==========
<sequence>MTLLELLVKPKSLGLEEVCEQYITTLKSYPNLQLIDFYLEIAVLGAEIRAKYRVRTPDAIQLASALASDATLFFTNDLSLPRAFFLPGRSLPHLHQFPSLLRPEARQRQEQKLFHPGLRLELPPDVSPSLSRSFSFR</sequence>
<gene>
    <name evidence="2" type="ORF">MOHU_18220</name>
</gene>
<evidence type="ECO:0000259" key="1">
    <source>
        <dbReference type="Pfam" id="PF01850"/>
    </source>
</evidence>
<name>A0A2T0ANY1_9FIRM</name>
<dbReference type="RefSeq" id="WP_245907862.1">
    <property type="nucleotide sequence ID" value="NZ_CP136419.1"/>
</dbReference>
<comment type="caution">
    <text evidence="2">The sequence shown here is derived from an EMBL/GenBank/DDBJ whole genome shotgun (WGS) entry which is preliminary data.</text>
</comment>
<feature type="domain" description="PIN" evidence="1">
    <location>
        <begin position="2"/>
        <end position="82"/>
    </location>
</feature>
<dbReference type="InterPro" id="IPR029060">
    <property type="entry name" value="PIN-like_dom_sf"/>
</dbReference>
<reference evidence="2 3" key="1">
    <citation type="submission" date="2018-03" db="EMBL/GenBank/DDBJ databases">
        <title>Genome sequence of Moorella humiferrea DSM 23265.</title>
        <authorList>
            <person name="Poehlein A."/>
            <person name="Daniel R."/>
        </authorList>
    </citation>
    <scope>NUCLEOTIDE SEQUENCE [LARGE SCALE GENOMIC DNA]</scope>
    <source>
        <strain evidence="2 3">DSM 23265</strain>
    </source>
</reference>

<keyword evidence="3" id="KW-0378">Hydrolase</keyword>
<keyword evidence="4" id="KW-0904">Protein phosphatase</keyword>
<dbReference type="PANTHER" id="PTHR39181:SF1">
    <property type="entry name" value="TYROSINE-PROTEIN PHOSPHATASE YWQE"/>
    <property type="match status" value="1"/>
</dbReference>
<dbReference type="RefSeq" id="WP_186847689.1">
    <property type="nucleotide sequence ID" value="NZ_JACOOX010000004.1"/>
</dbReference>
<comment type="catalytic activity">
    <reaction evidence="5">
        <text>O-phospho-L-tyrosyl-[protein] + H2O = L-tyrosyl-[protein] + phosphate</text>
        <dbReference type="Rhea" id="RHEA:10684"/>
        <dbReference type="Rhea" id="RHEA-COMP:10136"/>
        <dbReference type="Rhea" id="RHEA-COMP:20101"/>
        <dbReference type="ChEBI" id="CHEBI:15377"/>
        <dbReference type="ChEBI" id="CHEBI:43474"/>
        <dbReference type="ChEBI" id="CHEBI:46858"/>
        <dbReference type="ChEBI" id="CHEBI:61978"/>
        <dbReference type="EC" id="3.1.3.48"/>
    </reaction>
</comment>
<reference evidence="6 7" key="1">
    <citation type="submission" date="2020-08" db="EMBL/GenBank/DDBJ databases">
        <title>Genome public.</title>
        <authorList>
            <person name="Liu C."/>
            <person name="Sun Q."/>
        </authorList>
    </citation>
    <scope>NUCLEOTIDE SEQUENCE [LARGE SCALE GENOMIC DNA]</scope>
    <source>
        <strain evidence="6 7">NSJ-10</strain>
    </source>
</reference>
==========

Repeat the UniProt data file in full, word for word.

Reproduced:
<sequence>MTLLELLVKPKSLGLEEVCEQYITTLKSYPNLQLIDFYLEIAVLGAEIRAKYRVRTPDAIQLASALASDATLFFTNDLSLPRAFFLPGRSLPHLHQFPSLLRPEARQRQEQKLFHPGLRLELPPDVSPSLSRSFSFR</sequence>
<gene>
    <name evidence="2" type="ORF">MOHU_18220</name>
</gene>
<evidence type="ECO:0000259" key="1">
    <source>
        <dbReference type="Pfam" id="PF01850"/>
    </source>
</evidence>
<name>A0A2T0ANY1_9FIRM</name>
<dbReference type="RefSeq" id="WP_245907862.1">
    <property type="nucleotide sequence ID" value="NZ_CP136419.1"/>
</dbReference>
<comment type="caution">
    <text evidence="2">The sequence shown here is derived from an EMBL/GenBank/DDBJ whole genome shotgun (WGS) entry which is preliminary data.</text>
</comment>
<feature type="domain" description="PIN" evidence="1">
    <location>
        <begin position="2"/>
        <end position="82"/>
    </location>
</feature>
<dbReference type="InterPro" id="IPR029060">
    <property type="entry name" value="PIN-like_dom_sf"/>
</dbReference>
<reference evidence="2 3" key="1">
    <citation type="submission" date="2018-03" db="EMBL/GenBank/DDBJ databases">
        <title>Genome sequence of Moorella humiferrea DSM 23265.</title>
        <authorList>
            <person name="Poehlein A."/>
            <person name="Daniel R."/>
        </authorList>
    </citation>
    <scope>NUCLEOTIDE SEQUENCE [LARGE SCALE GENOMIC DNA]</scope>
    <source>
        <strain evidence="2 3">DSM 23265</strain>
    </source>
</reference>

<keyword evidence="3" id="KW-0378">Hydrolase</keyword>
<keyword evidence="4" id="KW-0904">Protein phosphatase</keyword>
<dbReference type="PANTHER" id="PTHR39181:SF1">
    <property type="entry name" value="TYROSINE-PROTEIN PHOSPHATASE YWQE"/>
    <property type="match status" value="1"/>
</dbReference>
<dbReference type="RefSeq" id="WP_186847689.1">
    <property type="nucleotide sequence ID" value="NZ_JACOOX010000004.1"/>
</dbReference>
<comment type="catalytic activity">
    <reaction evidence="5">
        <text>O-phospho-L-tyrosyl-[protein] + H2O = L-tyrosyl-[protein] + phosphate</text>
        <dbReference type="Rhea" id="RHEA:10684"/>
        <dbReference type="Rhea" id="RHEA-COMP:10136"/>
        <dbReference type="Rhea" id="RHEA-COMP:20101"/>
        <dbReference type="ChEBI" id="CHEBI:15377"/>
        <dbReference type="ChEBI" id="CHEBI:43474"/>
        <dbReference type="ChEBI" id="CHEBI:46858"/>
        <dbReference type="ChEBI" id="CHEBI:61978"/>
        <dbReference type="EC" id="3.1.3.48"/>
    </reaction>
</comment>
<reference evidence="6 7" key="1">
    <citation type="submission" date="2020-08" db="EMBL/GenBank/DDBJ databases">
        <title>Genome public.</title>
        <authorList>
            <person name="Liu C."/>
            <person name="Sun Q."/>
        </authorList>
    </citation>
    <scope>NUCLEOTIDE SEQUENCE [LARGE SCALE GENOMIC DNA]</scope>
    <source>
        <strain evidence="6 7">NSJ-10</strain>
    </source>
</reference>